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year = "1998",
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AU - Lees, Charlie

PY - 1998

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N2 - The thesis examines the processes of coalition formation and maintenance involving the SPD and Green party at the sub-national level in the Federal Republic of Germany.The theoretical component builds upon formal models of coalition formation to posit aNew Model of Coalition Formation and Maintenance which balances office-seeking and policy-oriented Payoffs as a determinant of coalition behaviour. To this end, it uses the 'policy network' idiom of public policy analysis (with an emphasis on environmental policy) as a secondary theoretical framework. The theoretical framework is used in tandem with empirical data on institutional processes, policyoutputs and outcomes, party political behaviour and value-orientation within theelectorate. The empirical component centres around the research question: to what extent have the Greens assumed a 'normal1 role within the German party system? Such a 'normal1 role' means that the Greens' strategic behaviour can be interpreted as the rational pursuit of a specific bundle of (office-seeking and policy-oriented) preferences. The thesis argues that this is indeed the case and that these preferences - and the Greens strategic behaviour in pursuit of them - are consistent and predictable. The thesis concludes that the Greens have become increasingly pragmatic over time in pursuit of their preferences, although their strategic options (and those of the SPD) are constrained by the ability of the party's parliamentarians to mobilise the Basis in support of their strategic goals.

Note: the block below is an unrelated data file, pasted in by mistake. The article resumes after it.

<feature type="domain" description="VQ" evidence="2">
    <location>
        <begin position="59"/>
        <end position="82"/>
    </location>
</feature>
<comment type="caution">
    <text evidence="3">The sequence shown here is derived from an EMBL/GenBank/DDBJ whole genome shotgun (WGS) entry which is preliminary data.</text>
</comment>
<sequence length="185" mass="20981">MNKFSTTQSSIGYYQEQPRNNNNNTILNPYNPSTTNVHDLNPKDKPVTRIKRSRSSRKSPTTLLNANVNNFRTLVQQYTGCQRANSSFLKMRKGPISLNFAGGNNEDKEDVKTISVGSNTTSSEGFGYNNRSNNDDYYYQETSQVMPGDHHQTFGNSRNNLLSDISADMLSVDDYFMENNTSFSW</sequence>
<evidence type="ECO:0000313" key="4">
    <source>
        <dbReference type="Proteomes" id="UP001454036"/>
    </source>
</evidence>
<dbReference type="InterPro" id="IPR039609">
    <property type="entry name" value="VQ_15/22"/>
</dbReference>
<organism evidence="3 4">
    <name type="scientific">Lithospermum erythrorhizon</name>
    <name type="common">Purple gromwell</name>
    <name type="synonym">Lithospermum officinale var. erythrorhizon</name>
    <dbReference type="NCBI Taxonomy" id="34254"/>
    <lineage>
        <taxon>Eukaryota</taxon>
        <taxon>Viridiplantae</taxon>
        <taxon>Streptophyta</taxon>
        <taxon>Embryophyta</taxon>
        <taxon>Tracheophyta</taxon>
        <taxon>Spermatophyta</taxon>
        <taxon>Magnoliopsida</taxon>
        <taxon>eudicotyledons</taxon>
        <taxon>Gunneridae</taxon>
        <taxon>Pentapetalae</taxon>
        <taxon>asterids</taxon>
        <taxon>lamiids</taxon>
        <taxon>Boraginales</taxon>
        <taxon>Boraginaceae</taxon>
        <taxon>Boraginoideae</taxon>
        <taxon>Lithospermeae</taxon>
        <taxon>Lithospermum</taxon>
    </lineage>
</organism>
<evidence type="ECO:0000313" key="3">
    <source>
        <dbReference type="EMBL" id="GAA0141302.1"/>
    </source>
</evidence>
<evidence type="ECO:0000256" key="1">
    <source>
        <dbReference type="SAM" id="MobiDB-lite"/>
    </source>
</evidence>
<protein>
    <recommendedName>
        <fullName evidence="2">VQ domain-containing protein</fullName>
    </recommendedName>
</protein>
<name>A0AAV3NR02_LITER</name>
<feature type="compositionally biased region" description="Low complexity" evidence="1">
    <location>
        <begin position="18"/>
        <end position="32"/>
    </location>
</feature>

AB - The thesis examines the processes of coalition formation and maintenance involving the SPD and Green party at the sub-national level in the Federal Republic of Germany.The theoretical component builds upon formal models of coalition formation to posit aNew Model of Coalition Formation and Maintenance which balances office-seeking and policy-oriented Payoffs as a determinant of coalition behaviour. To this end, it uses the 'policy network' idiom of public policy analysis (with an emphasis on environmental policy) as a secondary theoretical framework. The theoretical framework is used in tandem with empirical data on institutional processes, policyoutputs and outcomes, party political behaviour and value-orientation within theelectorate. The empirical component centres around the research question: to what extent have the Greens assumed a 'normal1 role within the German party system? Such a 'normal1 role' means that the Greens' strategic behaviour can be interpreted as the rational pursuit of a specific bundle of (office-seeking and policy-oriented) preferences. The thesis argues that this is indeed the case and that these preferences - and the Greens strategic behaviour in pursuit of them - are consistent and predictable. The thesis concludes that the Greens have become increasingly pragmatic over time in pursuit of their preferences, although their strategic options (and those of the SPD) are constrained by the ability of the party's parliamentarians to mobilise the Basis in support of their strategic goals.

M3 - Doctoral Thesis